Dr Sanjeev Gupta has a special interest in treating hip pain, with particular expertise in hip surgery including hip fractures, hip replacement and revision hip replacement procedures.
He is fellowship trained in performing complex primary hip replacement surgery and revision hip replacement surgery. He has trained in performing a variety of hip approaches (including the anterior hip replacement approach), however the decision making for the best approach is tailored to each patient.
Dr Gupta is very involved in exploring all conservative options prior to considering surgery. He aims to provide the best patient care to every patient, with a commitment to providing a trusted evidence based approach to treatment recommendations for the best outcome.
Who may benefit from a total hip replacement?
A total hip replacement is a surgical solution for patients who suffer severe hip pain and are limited in their mobility as a result. Surgery is recommended once non-surgical options are no longer working.
There are several causes for hip joint disease. The most common cause is osteoarthritis, which is a degenerative condition that worsens with age. Other causes include rheumatoid arthritis or avascular necrosis, which is a condition in which the blood supply to the bone is lost.
What are the success rates of surgery?
Hip replacements are generally successful (>97%) in alleviating pain, and improving mobility.
What is involved in the procedure?
The hip joint is made up of two parts: the “ball” which is the top part of the femur bone, and the “socket” which is the corresponding part in the pelvis bone. A total hip replacement (THR) involves replacing both the ball and socket parts of the joint.
The procedure generally takes 1-2 hours. The procedure is usually conducted under a spinal Anaesthetic with sedation, or a general Anaesthetic will be performed. Prior to surgery, the anaesthetist will discuss your medical history and details of your Anaesthetic with you.
During the operation, multiple trials are made prior to inserting the definitive hip replacements. Several checks are made to ensure full range of motion, equal length of the legs, and no excessive tension in the muscles.
What type of surgical approach will be used?
There are several ways of approaching the hip joint. In general, most approaches have similar results. Each approach has advantages and disadvantages. Dr Gupta will discuss issues relating to surgical approaches with you during your consultation.
Dr Gupta has been trained in the anterior surgical approach to the hip. This approach often allows earlier recovery (only in the short term), but this approach is not suitable in all patients.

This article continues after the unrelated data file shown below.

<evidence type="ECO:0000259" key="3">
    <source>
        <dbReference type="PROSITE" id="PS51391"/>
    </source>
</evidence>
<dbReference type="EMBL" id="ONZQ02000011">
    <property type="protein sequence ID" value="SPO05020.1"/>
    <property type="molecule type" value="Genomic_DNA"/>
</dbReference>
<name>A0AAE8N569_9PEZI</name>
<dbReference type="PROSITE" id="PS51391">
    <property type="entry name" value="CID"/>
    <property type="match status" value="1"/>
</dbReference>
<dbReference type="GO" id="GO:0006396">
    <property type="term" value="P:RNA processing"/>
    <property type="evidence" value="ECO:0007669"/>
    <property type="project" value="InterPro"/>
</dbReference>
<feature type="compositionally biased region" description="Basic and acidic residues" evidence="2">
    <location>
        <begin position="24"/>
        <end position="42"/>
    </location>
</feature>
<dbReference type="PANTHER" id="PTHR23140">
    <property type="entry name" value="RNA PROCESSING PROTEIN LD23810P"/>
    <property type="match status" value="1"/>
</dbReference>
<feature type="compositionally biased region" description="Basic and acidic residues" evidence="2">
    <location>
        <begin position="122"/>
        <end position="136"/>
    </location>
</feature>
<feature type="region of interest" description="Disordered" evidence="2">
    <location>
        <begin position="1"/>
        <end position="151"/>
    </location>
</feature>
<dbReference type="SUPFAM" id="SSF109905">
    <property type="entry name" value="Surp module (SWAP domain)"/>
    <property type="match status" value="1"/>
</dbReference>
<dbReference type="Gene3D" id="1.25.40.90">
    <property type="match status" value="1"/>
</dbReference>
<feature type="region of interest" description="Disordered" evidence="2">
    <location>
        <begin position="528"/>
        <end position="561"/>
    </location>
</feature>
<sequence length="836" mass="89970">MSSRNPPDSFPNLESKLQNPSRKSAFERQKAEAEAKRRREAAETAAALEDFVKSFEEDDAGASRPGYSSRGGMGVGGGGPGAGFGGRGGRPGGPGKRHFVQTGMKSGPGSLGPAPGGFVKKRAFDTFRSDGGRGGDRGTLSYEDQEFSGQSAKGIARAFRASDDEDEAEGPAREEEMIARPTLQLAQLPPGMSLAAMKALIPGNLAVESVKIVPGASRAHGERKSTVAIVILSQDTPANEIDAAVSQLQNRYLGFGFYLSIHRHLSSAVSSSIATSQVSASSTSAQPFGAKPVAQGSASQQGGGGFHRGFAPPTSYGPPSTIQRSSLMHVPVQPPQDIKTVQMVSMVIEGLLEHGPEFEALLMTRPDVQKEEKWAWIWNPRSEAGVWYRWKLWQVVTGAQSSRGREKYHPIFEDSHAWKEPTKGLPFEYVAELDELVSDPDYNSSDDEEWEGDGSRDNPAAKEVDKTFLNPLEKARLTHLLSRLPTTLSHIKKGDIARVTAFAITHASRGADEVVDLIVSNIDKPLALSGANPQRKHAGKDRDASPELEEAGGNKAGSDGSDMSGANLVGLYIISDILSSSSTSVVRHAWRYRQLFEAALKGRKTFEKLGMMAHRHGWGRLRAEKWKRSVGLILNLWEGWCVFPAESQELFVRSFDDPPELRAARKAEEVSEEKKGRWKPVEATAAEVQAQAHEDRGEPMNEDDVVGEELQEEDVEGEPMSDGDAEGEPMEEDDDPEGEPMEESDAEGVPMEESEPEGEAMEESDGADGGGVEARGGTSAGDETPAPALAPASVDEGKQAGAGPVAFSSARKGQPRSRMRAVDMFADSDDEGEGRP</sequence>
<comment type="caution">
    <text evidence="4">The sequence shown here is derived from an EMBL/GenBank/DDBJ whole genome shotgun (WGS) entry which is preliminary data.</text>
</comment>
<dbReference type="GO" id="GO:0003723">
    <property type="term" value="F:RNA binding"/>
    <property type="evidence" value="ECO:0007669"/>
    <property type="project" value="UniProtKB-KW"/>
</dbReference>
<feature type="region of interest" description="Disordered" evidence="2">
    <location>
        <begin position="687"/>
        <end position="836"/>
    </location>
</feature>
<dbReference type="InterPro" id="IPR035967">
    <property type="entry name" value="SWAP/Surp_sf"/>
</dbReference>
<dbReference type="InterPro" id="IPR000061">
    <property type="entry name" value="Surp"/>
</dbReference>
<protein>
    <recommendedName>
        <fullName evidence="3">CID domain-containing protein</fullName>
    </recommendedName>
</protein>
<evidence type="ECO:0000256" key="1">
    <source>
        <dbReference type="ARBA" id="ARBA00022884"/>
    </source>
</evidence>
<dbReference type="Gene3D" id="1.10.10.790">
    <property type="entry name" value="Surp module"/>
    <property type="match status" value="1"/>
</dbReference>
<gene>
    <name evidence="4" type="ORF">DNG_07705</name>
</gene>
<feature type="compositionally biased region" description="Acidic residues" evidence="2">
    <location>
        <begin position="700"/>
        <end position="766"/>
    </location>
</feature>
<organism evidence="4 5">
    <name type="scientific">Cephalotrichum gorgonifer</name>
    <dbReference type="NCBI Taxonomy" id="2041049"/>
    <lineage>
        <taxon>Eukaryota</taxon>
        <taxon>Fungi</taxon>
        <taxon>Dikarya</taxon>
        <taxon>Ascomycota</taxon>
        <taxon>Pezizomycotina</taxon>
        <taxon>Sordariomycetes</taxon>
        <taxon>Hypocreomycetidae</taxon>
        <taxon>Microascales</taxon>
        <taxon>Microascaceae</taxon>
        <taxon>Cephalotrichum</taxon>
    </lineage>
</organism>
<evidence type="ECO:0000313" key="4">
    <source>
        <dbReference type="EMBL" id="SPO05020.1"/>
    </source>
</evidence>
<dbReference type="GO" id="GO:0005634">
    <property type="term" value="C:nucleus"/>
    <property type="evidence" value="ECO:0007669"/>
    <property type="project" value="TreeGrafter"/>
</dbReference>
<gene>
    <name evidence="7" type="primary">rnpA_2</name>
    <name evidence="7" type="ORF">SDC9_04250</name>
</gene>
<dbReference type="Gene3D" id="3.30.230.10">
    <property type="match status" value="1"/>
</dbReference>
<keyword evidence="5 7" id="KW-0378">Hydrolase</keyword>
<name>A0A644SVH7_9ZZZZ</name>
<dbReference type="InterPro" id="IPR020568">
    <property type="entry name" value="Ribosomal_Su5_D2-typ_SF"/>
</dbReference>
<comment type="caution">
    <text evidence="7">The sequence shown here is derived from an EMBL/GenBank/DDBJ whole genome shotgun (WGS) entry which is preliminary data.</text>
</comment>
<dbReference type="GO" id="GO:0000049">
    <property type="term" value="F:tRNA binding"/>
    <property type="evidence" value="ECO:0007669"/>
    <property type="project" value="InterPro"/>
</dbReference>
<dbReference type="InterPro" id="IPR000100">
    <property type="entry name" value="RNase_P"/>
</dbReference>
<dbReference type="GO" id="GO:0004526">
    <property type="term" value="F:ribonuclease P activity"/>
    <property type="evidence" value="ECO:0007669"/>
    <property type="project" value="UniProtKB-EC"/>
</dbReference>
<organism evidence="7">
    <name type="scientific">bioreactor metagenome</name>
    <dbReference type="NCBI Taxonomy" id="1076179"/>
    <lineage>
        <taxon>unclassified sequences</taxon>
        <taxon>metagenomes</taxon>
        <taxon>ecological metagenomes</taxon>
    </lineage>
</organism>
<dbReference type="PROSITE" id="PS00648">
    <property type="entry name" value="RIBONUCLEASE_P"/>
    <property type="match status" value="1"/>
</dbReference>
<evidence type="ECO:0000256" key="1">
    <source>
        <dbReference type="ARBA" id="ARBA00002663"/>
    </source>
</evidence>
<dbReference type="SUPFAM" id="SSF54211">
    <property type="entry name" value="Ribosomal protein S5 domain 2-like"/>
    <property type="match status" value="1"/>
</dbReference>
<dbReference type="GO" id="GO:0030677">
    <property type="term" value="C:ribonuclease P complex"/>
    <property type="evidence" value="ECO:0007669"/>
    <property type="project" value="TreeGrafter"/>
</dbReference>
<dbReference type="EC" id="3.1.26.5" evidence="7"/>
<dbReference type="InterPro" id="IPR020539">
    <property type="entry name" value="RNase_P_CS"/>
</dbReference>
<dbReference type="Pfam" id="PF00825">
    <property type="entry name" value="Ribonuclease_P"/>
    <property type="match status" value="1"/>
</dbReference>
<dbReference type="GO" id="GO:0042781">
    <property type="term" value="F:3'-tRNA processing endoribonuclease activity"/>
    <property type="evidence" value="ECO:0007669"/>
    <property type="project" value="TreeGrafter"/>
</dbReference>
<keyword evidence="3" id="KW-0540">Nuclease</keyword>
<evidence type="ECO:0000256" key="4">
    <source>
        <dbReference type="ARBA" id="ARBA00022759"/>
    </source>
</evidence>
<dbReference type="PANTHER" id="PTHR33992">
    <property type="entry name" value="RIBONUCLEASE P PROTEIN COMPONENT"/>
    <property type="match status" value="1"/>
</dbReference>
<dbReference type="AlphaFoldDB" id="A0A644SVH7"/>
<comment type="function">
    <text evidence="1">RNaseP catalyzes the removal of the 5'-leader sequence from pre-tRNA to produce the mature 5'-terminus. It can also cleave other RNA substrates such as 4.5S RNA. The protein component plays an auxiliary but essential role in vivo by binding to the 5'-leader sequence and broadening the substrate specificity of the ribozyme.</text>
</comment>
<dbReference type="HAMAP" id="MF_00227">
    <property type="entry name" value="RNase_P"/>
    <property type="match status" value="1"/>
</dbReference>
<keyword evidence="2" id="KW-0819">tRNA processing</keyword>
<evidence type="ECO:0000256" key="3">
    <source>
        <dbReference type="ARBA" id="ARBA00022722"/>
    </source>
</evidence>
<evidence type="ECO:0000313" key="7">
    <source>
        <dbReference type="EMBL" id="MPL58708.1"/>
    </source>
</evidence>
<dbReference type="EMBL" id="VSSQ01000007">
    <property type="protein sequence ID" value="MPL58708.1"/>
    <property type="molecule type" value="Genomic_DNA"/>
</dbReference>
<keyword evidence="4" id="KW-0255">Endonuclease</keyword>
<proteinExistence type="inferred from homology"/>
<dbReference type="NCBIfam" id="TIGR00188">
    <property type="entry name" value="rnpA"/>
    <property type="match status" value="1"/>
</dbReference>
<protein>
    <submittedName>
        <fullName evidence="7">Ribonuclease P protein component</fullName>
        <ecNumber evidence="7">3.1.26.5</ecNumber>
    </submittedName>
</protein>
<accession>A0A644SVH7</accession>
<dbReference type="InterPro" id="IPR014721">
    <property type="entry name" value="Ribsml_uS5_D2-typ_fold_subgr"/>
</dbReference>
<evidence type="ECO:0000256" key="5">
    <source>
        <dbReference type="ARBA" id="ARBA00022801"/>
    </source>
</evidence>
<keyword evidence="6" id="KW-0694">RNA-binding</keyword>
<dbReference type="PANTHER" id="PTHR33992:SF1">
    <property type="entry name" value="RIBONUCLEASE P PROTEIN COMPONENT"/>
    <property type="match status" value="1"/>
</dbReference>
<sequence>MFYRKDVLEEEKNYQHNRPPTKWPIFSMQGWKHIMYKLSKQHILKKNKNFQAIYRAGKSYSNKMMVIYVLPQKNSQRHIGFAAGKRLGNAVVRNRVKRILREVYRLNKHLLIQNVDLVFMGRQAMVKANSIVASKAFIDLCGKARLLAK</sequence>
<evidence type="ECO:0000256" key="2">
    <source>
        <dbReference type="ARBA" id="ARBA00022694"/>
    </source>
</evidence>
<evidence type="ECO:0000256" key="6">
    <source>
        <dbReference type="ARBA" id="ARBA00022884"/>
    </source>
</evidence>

What type of prosthesis will be used?
The condition of the existing hip bone will determine whether special bone cement is used to fix the prosthesis in place or whether no cement is used. Most patients have sufficient bone stock to accept an uncemented acetabular and femoral component. The types of hip replacements used all have survivorships of greater than 95% at 15 years, usually longer.
Dr Gupta will discuss the type of hip replacement with you during the consultation.
Following insertion of the acetabular and femoral components, a fitted lining is inserted. The type of lining used will depend on the particular patient, but is generally made from medical grade polyethylene or ceramic material.
What happens after the total hip replacement?
A total hip replacement procedure normally involves a hospital stay of 3-4 days. Most patients are encouraged to get out of bed and walk around for short periods on the same day of surgery, with supervision by the physiotherapists. Patients are given a set of exercises to follow which will help strengthen the hip joint and restore a good range of motion over time.
General daily activities can normally be resumed three to six weeks after the procedure. Most patients can drive after 4 weeks, often sooner. This will depend upon your progress, and your need for pain medications. You should not drive if you are taking medications that affect your ability to drive.
Any heavier physical activity, such as sport, will need to wait a little longer. We generally recommend to avoid contact sports, although we encourage you to maintain your health with other activities. Sports including bowls, golf, skiing and tennis are all encouraged. Dr Gupta will advise you on this.
What are the risks of the procedure?
There are several risks of surgery. This includes general risks of any operation, in addition to specific risks of hip replacement.
The risks of hip replacement include:
- Blood clots (deep vein thrombosis and pulmonary embolism)
- Pain / Tendonitis
- Dislocation (<1% risk)
- Leg length discrepancy
- Loosening / Fracture
- Revision surgery
In general, most of these complications are uncommon, and will be discussed with you during the consultation.
Please click on the link below for further information:
- Hip Bursitis
- Inflammatory Arthritis of the Hip
- Osteoarthritis of the Hip
- Osteonecrosis of the Hip
- Activities After Hip Replacement
- Anesthesia for Hip and Knee Surgery
- Hip Conditioning Program
- Minimally Invasive THR
- Preventing Blood Clots After Orthopaedic Surgery
- Total Hip Replacement
- Total Hip Replacement Exercise Guide
- Hip Fracture Prevention